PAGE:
More banner vandalism, more controversy. United Church of Christ congregations and conferences continue to face backlash within their communities after making visible the proclamation that Black Lives Matter. But instead of fighting back, the UCC groups are using these acts of aggression as opportunities to try to engage community members in conversation and work toward a common ground of acceptance and understanding – which some are discovering is easier said than done.
The Massachusetts Conference of the UCC hung two Black Lives Matter banners on its property in Framingham, Mass., in late December. Over the Christmas holiday, one of those banners was spray-painted to read "All Lives Matter." A local resident also emailed town officials complaining that the banners were in poor taste and violated local sign bylaws. The conference decided to replace the defaced banner with a sign that said "Let's Talk," inviting the public to have a conversation about the issue. But so far, no one has taken them up on that offer.
"Initially, the goal was simply to offer to be in conversation with whoever it was who had taken issue with our sign, and to make public to passersby our willingness to be in such conversation," said Dawn Hammond, an associate conference minister. "When we published an article in the local paper, the goal was a bit broader, in that we were offering to listen to anyone in the community who had thoughts or feelings about our banners."
Hammond said she is not particularly surprised that no one responded to the conference's invitation to talk. She thinks the lack of a relationship between the conference staff and the residents of Framingham is preventing people from feeling a level of trust that is often needed to address difficult issues. Regardless, the conference has a number of anti-racism initiatives underway among its staff, board and volunteers, and has since hung a banner that reads, "Building a world where black lives matter, police lives matter, all lives matter to everyone."
"Whoever vandalized the sign was obviously more comfortable with making an anonymous protest than with raising their concerns person to person," Hammond said. "That said, I still think it was important to publicly make the offer."
On Jan. 16, the Black Lives Matter banner at Christ Congregational Church UCC in Silver Spring, Md., was also defaced to read "ALL Lives Matter." The Rev. Matt Braddock used the incident as the focus of his sermon the following Sunday, which happened to be the day before Martin Luther King Jr. Day. The congregation decided to rehang the vandalized banner on its front lawn "to make sure the Silver Spring community knows that an act of vandalism will not deter [the church] from continuing to raise awareness and fight for racial justice," Braddock said. On Sunday, Jan. 25, church members gathered for a special ceremony before worship services to rededicate the altered sign and place 20 additional lawn signs around it. The church, which was the first in Maryland's Montgomery County to integrate, purchased another Black Lives Matter banner to hang on the side of its building throughout the month of February in honor of Black History Month.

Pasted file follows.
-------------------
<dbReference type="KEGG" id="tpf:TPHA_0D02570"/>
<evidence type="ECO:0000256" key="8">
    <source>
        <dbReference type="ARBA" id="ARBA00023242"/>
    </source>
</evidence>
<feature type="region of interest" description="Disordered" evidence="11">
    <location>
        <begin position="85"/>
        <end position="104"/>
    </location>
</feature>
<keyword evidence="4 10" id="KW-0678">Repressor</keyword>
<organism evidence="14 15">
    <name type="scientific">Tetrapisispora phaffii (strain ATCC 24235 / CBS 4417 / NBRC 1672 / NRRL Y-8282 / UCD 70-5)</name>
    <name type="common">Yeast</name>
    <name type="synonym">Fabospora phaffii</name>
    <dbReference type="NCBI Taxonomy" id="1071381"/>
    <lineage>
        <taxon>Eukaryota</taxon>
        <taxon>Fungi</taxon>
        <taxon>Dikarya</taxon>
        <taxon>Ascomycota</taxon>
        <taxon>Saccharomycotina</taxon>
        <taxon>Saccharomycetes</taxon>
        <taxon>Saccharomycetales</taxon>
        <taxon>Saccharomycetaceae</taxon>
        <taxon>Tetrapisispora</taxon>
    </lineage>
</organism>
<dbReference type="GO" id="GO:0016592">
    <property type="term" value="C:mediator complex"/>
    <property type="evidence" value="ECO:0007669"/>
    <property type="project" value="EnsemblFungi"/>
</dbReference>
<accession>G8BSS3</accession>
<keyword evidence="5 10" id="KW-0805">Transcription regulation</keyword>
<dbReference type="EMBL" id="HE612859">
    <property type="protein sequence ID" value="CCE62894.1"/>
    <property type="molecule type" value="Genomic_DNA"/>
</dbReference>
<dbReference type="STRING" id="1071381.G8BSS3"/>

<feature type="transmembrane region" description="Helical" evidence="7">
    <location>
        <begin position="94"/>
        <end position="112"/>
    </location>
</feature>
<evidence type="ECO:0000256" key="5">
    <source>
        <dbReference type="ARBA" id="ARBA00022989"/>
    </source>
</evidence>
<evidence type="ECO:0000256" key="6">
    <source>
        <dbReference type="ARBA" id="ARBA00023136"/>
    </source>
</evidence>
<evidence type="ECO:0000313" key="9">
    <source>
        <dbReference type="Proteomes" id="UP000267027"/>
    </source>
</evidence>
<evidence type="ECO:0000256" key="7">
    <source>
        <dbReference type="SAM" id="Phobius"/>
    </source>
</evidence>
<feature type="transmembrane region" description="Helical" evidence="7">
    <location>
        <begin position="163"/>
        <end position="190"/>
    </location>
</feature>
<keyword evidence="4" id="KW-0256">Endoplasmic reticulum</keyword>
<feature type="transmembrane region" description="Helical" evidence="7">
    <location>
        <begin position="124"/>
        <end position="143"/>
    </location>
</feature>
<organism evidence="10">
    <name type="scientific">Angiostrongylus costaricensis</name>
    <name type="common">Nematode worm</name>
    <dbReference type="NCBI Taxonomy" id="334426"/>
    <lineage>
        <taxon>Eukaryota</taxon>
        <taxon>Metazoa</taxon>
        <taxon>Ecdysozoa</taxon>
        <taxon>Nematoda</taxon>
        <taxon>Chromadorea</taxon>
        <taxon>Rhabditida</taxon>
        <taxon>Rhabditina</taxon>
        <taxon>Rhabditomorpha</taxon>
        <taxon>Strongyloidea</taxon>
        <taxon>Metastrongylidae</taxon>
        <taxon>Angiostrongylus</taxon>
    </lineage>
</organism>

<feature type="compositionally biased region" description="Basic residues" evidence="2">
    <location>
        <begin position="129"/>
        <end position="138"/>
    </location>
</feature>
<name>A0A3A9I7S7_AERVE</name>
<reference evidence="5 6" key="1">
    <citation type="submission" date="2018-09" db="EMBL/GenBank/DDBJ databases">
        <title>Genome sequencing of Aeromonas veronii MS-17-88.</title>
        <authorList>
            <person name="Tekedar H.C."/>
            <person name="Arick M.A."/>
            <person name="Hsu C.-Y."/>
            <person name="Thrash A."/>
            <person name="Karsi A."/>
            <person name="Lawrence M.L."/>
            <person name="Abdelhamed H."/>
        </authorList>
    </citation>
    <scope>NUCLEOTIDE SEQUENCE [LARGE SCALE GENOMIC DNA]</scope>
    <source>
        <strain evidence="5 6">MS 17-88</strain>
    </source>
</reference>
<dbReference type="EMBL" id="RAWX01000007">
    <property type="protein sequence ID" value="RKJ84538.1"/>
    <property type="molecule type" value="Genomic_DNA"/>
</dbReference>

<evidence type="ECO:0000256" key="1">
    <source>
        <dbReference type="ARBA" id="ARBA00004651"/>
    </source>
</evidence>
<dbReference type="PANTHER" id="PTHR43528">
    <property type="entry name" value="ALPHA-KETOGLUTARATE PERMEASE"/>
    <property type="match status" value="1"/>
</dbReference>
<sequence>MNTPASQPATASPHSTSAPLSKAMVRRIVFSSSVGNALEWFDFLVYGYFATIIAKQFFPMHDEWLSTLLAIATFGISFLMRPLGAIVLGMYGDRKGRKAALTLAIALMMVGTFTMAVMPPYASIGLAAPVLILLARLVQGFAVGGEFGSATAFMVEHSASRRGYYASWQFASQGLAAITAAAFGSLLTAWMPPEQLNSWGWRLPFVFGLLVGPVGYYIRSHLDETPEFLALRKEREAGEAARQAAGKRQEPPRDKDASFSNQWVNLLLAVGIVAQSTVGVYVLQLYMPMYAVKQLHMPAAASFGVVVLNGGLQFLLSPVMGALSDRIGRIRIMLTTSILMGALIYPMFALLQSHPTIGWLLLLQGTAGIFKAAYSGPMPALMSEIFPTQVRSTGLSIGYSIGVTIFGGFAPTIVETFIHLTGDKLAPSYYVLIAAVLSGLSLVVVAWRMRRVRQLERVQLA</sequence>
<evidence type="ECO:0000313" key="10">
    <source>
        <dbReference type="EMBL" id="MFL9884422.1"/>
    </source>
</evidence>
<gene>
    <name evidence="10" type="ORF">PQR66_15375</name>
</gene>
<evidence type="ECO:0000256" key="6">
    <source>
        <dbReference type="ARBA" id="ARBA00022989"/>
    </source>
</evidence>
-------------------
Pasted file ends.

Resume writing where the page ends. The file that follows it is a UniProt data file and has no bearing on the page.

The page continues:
"Our insistent affirmation that black lives matter means that living as healers and reconcilers means more than a banner and a few lawn signs," Braddock said. "It means living out our covenantal commitment to be an anti-racist congregation."
As a next step in the discussion, Christ Congregational will host an event sponsored by the Maryland Alliance for Justice Reform on Feb. 8. The lobby day and training event will focus on racial injustices in the state of Maryland, and Braddock expects more than 100 local activists to attend, including about six members of the church's racial justice circle. By hosting the seminar, Braddock hopes members and friends of the congregation will continue to see the church as a community that continues its long-standing commitments to racial justice, and that the training will inspire more members to become spiritual activists.
"I believe, and teach, that we cannot be comfortable as long as there is a spirit of vengeance in our communities of faith, even something seemingly small like banner vandalism and it's responses," said Braddock. "We cannot be comfortable if there is any emptiness of spirit or bareness of soul among us. In the web of humanity, we thrive and suffer together."
Greenpoint Reformed Church in Brooklyn, N.Y., was one of the first to report vandalism of its Black Lives Matter banner, and the Rev. C.B. Stewart, a co-pastor of the church, is not surprised that churches in other parts of the country have also had their banners defaced. While New York became a focal point of racial tension with the death of Eric Garner at the hands of a white NYPD officer, Stewart says that no place is free from racism, which she calls "our pervasive and fundamental national sin." While Greenpoint Reformed Church doesn't currently have plans for a community conversation, Stewart says such a meeting is possible, and thinks dialogue is an important way to get to the root of this systemic issue.
"Conversation on all levels – familial, congregational, community, and so forth – can change us and move us toward action," Stewart said. "Right now I believe strongly that the action needed is to listen to what this movement of people of color, and often youth, is telling us, and show up to follow their leadership into the streets [and] the courtrooms."